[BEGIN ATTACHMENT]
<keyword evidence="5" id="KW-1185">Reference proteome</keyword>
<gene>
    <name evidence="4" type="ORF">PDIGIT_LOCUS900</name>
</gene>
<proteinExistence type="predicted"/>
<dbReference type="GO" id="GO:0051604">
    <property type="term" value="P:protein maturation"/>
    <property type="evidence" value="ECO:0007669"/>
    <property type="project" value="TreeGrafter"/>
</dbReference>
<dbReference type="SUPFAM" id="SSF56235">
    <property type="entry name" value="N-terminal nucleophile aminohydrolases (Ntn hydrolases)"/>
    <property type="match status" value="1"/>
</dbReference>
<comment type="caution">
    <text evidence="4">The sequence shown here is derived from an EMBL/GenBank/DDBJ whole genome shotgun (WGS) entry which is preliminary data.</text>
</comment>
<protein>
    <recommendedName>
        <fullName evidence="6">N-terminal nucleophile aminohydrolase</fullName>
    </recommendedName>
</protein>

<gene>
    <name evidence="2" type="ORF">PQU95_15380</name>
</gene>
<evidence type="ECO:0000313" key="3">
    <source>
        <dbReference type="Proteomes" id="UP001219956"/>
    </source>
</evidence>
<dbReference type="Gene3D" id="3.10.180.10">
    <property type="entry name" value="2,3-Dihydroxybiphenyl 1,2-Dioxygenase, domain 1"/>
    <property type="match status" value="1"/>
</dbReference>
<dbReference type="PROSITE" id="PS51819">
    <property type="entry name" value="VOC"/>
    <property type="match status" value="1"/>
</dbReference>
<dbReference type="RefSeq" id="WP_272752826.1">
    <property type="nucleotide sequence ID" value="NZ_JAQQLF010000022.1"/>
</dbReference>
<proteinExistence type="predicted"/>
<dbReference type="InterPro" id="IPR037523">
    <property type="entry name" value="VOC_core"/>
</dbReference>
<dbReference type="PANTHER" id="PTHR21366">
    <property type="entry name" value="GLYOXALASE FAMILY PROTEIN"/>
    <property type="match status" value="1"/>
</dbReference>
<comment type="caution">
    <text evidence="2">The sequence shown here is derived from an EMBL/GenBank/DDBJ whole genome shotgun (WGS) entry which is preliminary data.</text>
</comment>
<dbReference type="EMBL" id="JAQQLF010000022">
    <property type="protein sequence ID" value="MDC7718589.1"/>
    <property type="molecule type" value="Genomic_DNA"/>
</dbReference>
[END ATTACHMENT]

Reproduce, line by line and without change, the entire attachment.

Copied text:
<keyword evidence="5" id="KW-1185">Reference proteome</keyword>
<gene>
    <name evidence="4" type="ORF">PDIGIT_LOCUS900</name>
</gene>
<proteinExistence type="predicted"/>
<dbReference type="GO" id="GO:0051604">
    <property type="term" value="P:protein maturation"/>
    <property type="evidence" value="ECO:0007669"/>
    <property type="project" value="TreeGrafter"/>
</dbReference>
<dbReference type="SUPFAM" id="SSF56235">
    <property type="entry name" value="N-terminal nucleophile aminohydrolases (Ntn hydrolases)"/>
    <property type="match status" value="1"/>
</dbReference>
<comment type="caution">
    <text evidence="4">The sequence shown here is derived from an EMBL/GenBank/DDBJ whole genome shotgun (WGS) entry which is preliminary data.</text>
</comment>
<protein>
    <recommendedName>
        <fullName evidence="6">N-terminal nucleophile aminohydrolase</fullName>
    </recommendedName>
</protein>

<gene>
    <name evidence="2" type="ORF">PQU95_15380</name>
</gene>
<evidence type="ECO:0000313" key="3">
    <source>
        <dbReference type="Proteomes" id="UP001219956"/>
    </source>
</evidence>
<dbReference type="Gene3D" id="3.10.180.10">
    <property type="entry name" value="2,3-Dihydroxybiphenyl 1,2-Dioxygenase, domain 1"/>
    <property type="match status" value="1"/>
</dbReference>
<dbReference type="PROSITE" id="PS51819">
    <property type="entry name" value="VOC"/>
    <property type="match status" value="1"/>
</dbReference>
<dbReference type="RefSeq" id="WP_272752826.1">
    <property type="nucleotide sequence ID" value="NZ_JAQQLF010000022.1"/>
</dbReference>
<proteinExistence type="predicted"/>
<dbReference type="InterPro" id="IPR037523">
    <property type="entry name" value="VOC_core"/>
</dbReference>
<dbReference type="PANTHER" id="PTHR21366">
    <property type="entry name" value="GLYOXALASE FAMILY PROTEIN"/>
    <property type="match status" value="1"/>
</dbReference>
<comment type="caution">
    <text evidence="2">The sequence shown here is derived from an EMBL/GenBank/DDBJ whole genome shotgun (WGS) entry which is preliminary data.</text>
</comment>
<dbReference type="EMBL" id="JAQQLF010000022">
    <property type="protein sequence ID" value="MDC7718589.1"/>
    <property type="molecule type" value="Genomic_DNA"/>
</dbReference>